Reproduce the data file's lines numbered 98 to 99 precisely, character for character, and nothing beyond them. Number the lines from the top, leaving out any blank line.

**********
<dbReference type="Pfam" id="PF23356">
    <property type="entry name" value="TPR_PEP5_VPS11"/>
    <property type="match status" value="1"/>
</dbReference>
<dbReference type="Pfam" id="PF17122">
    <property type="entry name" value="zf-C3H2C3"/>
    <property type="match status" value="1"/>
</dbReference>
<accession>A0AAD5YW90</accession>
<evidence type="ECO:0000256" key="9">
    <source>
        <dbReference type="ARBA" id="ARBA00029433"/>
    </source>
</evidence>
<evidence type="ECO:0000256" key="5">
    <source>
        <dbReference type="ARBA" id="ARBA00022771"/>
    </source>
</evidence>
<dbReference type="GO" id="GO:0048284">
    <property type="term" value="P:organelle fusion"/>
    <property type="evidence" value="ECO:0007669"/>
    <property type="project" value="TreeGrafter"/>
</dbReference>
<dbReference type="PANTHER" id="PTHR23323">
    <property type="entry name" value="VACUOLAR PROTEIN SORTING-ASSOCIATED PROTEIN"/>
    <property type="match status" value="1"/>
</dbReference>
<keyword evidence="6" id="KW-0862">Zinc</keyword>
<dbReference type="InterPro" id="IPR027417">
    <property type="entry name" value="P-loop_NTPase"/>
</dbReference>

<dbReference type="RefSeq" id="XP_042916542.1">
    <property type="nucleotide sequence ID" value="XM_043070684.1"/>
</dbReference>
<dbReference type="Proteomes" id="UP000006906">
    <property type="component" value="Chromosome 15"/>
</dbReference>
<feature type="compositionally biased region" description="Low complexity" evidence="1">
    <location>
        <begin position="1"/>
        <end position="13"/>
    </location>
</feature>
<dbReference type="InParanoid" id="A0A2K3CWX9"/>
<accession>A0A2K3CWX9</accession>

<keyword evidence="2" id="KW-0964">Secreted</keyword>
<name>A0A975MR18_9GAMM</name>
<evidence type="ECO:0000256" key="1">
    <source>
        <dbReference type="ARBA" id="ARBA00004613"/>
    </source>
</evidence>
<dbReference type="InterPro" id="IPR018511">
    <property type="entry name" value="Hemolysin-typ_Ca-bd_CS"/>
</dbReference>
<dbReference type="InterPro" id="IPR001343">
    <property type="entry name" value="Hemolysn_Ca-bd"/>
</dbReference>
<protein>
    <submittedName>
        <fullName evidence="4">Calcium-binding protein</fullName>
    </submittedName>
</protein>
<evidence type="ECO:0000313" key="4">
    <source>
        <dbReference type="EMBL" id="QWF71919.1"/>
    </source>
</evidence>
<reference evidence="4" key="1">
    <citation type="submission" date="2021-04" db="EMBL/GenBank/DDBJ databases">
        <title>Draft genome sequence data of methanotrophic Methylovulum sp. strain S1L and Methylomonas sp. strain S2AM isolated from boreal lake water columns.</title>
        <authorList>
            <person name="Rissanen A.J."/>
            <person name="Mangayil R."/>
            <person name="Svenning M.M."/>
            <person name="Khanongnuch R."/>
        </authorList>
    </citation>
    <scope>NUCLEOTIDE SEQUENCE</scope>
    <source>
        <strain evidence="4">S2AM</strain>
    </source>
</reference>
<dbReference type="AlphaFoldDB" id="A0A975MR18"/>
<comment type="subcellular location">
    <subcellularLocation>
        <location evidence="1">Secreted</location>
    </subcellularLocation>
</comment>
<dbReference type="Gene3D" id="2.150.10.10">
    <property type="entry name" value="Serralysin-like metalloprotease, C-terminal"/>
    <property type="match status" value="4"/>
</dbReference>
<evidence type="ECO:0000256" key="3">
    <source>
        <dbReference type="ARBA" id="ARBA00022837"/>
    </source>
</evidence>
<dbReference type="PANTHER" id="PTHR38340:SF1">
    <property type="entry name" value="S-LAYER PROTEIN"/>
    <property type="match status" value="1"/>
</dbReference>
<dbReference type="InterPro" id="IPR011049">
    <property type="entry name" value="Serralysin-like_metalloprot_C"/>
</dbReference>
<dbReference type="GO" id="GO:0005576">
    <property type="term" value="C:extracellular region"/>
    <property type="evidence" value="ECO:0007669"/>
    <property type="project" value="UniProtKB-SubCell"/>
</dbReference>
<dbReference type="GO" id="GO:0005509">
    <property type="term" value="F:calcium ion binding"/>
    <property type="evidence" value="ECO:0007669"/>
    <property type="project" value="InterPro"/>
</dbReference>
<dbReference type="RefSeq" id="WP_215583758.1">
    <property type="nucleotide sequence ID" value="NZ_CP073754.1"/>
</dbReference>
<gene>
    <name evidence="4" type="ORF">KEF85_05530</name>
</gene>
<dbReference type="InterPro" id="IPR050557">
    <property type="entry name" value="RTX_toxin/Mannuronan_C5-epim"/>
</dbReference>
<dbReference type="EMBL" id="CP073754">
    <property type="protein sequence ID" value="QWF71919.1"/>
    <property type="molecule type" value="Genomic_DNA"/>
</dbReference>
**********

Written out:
    </source>
</evidence>